how to decorate with pattern

Photo: © Emily Johnston

Mistake #1: Picking a Pattern Before Considering Its Message

Before thinking about the individual piece you're applying pattern to (or purchasing already patterned), consider the bigger picture of the pattern's purpose within the room. Choose larger-scale patterns for items or areas you want to be the focal point and draw someone toward, and smaller-scale patterns for ones you want to recede into the space or even hide or camouflage. This highlighting or minimizing through pattern can help define the purpose you have for the space and subliminally inform people how to interact or use the space. For example, accentuating a pair of armchairs with bold pattern will encourage people to sit there.
mixing and matching prints

Photo: © Emily Johnston

Mistake #2: Forgetting to Bring Home a Swatch

The easiest and most cost-effective way to understand scale prior to purchasing is to bring home swatches and samples to help you visualize. A small- or mid-size pattern might look busy and complicated when viewed up close and on its own; however, when you pull back and envision it in a space, it may become less bold and more textural.
gemini advice

Illustrations: Rebecca Atwood

Mistake #3: Ignoring the Rules of Proportion

Pattern 40 to 60 percent of your room. This proportion gives you enough excitement but also enough rest. Break up the patterned area into three patterns, with a 60/30/10 proportion.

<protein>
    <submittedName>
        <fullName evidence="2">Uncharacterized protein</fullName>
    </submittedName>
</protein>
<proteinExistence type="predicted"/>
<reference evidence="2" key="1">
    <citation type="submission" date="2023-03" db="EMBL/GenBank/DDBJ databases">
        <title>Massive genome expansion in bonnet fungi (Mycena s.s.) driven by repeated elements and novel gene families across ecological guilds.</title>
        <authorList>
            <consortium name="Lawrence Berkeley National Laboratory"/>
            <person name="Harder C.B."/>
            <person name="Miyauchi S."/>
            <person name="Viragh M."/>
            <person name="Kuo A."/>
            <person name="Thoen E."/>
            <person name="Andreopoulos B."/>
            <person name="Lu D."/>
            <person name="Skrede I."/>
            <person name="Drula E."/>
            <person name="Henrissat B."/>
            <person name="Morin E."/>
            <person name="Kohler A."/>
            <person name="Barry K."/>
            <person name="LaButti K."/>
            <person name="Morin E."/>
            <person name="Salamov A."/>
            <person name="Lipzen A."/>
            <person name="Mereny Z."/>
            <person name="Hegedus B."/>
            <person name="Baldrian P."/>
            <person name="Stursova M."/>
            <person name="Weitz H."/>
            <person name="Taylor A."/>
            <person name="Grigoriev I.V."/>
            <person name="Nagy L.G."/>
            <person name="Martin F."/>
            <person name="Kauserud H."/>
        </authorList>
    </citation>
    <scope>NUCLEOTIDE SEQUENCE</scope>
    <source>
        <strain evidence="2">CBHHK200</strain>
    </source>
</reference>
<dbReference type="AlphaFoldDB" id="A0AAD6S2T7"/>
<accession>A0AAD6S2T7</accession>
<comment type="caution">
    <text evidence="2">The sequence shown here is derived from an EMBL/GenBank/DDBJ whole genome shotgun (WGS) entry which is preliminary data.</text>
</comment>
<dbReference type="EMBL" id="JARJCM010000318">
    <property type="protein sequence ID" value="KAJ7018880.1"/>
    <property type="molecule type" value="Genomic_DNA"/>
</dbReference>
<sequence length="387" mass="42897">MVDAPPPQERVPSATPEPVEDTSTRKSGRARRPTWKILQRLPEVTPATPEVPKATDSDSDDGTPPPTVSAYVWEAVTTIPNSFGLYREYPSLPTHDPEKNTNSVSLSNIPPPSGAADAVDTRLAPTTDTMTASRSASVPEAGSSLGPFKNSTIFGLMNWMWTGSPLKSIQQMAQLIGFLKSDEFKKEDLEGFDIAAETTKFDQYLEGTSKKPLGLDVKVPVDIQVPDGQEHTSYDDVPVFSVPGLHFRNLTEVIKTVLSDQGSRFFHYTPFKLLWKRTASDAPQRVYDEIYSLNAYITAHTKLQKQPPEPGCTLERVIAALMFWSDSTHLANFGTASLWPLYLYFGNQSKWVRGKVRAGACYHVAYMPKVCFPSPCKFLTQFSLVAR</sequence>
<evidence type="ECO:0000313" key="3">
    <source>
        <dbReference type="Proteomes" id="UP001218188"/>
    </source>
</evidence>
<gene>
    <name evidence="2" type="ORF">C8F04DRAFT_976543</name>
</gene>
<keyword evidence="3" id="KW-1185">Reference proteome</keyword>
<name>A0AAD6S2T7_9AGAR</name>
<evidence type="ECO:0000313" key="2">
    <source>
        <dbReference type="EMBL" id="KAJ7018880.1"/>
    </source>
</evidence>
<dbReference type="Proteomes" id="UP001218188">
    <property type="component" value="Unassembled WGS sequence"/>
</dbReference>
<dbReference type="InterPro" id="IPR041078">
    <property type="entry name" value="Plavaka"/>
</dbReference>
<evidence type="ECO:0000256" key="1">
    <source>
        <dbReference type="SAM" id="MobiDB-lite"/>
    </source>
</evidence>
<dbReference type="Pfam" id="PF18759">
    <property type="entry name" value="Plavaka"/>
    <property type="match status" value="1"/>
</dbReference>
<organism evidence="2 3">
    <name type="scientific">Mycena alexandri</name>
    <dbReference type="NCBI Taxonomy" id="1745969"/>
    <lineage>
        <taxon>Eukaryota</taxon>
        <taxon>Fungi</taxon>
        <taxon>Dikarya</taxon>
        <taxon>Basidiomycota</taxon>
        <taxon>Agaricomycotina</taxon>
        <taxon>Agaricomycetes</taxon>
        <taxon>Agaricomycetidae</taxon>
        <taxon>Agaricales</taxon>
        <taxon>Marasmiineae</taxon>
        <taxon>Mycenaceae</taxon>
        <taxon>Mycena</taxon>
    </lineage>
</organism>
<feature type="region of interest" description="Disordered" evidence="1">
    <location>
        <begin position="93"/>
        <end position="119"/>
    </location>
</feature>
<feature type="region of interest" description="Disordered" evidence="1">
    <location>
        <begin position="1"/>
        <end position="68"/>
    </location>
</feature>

Above: 60 percent floral rug, 30 percent striped sofa, 10 percent accents

Or five patterns with a 40/30/20/5/5 proportion.

40 percent geo rug, 30 percent dotted curtain, 20 percent striped chairs, 5 percent geo pot, 5 percent decorating curtains
decorating with pattern mistakes

Photo: © Emily Johnston

Mistake #4: Filling Your Room With One-Sized Prints

An assortment of small-, mid-, and large-scale patterns is essential to creating interest and leading your eye around the room. Your collection should include at least one large-scale print, plus a mix of at least two other mid- to small-scale prints. Think about it like this: the largest print creates a little drama, whereas the others support your story.
leo morning routine

Illustration: Rebecca Atwood

Mistake #5: Treating Different Patterns Equally

If you used them all in the same quantity, the space would feel hectic. Create a visual hierarchy. Traditionally, the larger print would be used in the largest proportion, but that's not always the case. You'll be naturally inclined to choose a smaller pattern for a dining chair and larger pattern for a sofa simply because of the size of the object. Don't be afraid to exaggerate the opposite and go for a big, bold pattern on a dining chair or pillow.

Illustration: Rebecca Atwood

Mistake #6: Omitting Context

As with colors and texture, it's helpful to have a base that you can mix and match with anything. The base isn't necessarily the star of a story, but it is the background information needed to complete the story. Stripes, geos, dots and ditsy prints are your pattern's basic best friends. These basics, also called coordinate prints, can and should tie back to the color or theme of whatever more dramatic piece you're including.

Excerpted from Living with Pattern by Rebecca Atwood. Copyright © 2016 by Rebecca Atwood. Reprinted by permission of Clarkson Potter, an imprint of the Crown Publishing Group, a division of Penguin Random House, LLC.